At risk of sounding demanding or presumptuous, we’d like an A for effort. Here’s why: We took shots at pointing out that — and how — marketing should be simple here and here. To no avail. But since we consider quit to be a four-letter word, we’re back for another quixotic joust. Our lances, if you please, Sancho.
The latest resumption of our quest is inspired by this magnum opus: “Full Funnel Marketing: What It Is, And How To Do It Properly (With Strategies And Examples)“. Aside from the fact that the monograph in question comprises 5,273 words (not counting those embedded in graphics), which hardly qualifies as simple, this is all you really need to know about said dissertation:
Marketing [is] no longer a matter of bringing in as many leads as possible and handing them off to the sales team for qualification … two-thirds of the buyer journey [we love that kind of talk] is now done digitally [emphasis theirs], rather than in-person or over the phone.
Translation: Now that marketing has become digital (technological), as opposed to relational (human), the number of words required to describe marketing is equal to the number of spam emails required to bludgeon people into buying stuff.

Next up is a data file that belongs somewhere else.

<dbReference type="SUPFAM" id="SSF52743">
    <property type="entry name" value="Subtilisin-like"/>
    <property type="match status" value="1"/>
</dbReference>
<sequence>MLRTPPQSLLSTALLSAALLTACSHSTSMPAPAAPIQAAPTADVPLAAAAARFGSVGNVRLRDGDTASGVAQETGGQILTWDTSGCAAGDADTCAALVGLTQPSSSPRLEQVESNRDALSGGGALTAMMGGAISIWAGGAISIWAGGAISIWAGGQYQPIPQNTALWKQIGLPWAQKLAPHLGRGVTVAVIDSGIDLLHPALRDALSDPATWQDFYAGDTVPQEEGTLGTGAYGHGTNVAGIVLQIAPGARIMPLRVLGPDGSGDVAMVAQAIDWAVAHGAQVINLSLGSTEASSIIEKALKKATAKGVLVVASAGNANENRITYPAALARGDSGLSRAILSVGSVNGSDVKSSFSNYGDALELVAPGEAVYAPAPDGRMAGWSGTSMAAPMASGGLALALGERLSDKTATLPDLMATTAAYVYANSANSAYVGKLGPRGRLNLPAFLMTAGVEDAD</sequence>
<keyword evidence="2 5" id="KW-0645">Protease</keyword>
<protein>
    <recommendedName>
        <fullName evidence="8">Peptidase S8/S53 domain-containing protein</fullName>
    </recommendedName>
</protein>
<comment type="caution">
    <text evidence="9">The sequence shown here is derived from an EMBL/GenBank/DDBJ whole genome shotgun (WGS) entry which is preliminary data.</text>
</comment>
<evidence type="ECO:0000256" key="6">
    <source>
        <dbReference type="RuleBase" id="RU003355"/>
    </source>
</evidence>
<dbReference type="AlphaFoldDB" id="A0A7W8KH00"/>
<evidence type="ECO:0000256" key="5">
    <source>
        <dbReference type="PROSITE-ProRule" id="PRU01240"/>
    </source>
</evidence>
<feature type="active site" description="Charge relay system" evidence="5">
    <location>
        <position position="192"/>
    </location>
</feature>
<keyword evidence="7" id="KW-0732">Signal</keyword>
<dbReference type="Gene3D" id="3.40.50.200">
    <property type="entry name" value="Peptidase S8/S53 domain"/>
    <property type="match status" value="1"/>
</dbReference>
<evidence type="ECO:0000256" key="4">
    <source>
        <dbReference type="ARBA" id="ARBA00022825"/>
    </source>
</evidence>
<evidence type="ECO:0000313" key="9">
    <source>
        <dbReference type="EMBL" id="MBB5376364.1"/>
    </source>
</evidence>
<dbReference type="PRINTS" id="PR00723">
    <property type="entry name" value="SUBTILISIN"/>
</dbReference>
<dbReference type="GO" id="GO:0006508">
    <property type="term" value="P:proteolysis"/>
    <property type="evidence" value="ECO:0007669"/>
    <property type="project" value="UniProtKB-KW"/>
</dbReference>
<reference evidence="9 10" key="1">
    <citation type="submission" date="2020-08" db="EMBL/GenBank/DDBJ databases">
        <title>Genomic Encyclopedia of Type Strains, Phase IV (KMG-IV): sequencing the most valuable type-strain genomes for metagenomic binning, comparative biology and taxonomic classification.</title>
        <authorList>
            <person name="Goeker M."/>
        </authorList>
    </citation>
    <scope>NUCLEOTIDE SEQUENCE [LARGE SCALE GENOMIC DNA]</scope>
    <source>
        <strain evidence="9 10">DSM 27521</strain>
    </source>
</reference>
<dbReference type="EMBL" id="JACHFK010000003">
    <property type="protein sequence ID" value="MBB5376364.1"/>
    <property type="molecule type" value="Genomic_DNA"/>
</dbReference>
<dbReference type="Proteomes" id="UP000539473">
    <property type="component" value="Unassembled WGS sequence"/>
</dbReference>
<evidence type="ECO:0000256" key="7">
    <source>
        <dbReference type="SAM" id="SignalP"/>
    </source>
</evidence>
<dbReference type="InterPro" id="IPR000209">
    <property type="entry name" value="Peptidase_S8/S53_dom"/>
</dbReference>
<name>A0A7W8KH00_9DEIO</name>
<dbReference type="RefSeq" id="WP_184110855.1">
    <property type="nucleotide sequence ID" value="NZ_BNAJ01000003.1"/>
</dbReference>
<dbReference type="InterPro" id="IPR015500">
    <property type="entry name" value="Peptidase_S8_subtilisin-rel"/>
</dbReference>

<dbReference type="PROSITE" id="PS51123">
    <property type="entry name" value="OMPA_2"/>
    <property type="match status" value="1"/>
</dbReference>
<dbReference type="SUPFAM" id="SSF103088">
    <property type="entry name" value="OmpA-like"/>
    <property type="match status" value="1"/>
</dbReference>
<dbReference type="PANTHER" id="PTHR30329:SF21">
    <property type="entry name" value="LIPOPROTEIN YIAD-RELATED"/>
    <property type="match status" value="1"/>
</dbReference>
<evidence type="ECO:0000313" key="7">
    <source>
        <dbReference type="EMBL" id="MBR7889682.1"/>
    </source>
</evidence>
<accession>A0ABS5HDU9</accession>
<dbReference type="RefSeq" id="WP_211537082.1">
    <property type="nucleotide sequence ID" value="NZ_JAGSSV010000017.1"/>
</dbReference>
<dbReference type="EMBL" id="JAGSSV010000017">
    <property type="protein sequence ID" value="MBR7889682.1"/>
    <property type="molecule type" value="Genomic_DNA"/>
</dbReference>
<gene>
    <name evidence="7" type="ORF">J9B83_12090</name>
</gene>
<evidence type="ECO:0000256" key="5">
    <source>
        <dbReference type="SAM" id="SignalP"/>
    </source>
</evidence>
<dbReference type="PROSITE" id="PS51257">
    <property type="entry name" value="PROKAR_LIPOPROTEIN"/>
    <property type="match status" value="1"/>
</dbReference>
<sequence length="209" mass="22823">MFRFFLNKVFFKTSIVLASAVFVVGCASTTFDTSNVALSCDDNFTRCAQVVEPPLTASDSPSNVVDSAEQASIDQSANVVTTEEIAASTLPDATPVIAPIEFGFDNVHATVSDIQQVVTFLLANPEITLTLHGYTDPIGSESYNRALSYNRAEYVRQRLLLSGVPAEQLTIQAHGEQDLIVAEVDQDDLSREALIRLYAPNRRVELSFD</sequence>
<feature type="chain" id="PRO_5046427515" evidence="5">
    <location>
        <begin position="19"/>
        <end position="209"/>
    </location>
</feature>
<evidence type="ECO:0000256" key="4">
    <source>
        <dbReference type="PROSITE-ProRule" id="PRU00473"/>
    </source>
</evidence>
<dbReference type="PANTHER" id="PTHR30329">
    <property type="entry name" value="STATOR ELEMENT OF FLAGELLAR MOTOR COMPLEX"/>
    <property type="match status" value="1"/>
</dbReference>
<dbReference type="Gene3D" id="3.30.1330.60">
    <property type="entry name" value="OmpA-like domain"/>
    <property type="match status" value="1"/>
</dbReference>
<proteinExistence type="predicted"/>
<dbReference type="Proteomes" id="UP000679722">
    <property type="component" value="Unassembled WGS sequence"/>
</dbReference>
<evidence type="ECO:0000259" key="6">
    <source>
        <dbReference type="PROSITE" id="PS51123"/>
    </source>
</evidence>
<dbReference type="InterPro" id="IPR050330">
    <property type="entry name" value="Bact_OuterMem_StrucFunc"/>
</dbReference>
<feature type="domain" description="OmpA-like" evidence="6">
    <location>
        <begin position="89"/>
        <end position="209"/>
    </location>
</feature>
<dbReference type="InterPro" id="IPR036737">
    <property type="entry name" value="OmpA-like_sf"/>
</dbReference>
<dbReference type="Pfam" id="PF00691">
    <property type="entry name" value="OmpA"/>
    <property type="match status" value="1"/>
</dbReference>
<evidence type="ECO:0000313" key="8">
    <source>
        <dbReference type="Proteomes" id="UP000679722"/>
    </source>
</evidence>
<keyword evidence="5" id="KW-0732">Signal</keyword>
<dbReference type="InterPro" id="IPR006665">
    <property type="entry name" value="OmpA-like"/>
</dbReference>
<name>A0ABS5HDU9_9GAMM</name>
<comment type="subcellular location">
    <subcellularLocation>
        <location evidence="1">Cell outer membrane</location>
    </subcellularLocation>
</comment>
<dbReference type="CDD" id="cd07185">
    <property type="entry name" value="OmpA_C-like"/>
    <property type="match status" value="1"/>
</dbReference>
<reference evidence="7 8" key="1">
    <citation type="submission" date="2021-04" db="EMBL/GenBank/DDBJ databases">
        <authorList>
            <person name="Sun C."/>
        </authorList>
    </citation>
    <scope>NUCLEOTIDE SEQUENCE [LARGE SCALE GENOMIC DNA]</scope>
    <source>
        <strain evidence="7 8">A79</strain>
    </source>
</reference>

Break it Down
What is, in fact, simple is the psychology that underlies the interminable palaver of the offending disquisition. That psychology, combined with a smattering of common sense, might actually get us somewhere. For illustration, let’s refer to the first diagram in the exasperating harangue:
The left side of the diagram represents the incremental stages of the buyer’s psychology. The right side represents the incremental stages of the sales cycle. The stages on both sides of the diagram remain true and constant whether you have to make millions of dollars in sales to cover the fortune you’ve spent on marketing technology or whether you simply talk to people. Regardless of the extent to which you opt to complicate the process — and notwithstanding the amount of money you choose to blow on spam-launching, lead-tracking software — it’s that simple.
The USS Funnel sailed quite some time ago. It disembarked right about the time bottom lines put the lie to vanity metrics, vanity metrics being the latter-day equivalent of reading one’s own press releases.
If you want to understand the psychological predilections of your prospects, talk to them.
If you do that — and simplify — you won’t miss the boat.
Header image by GDJ, courtesy of pixabay.com.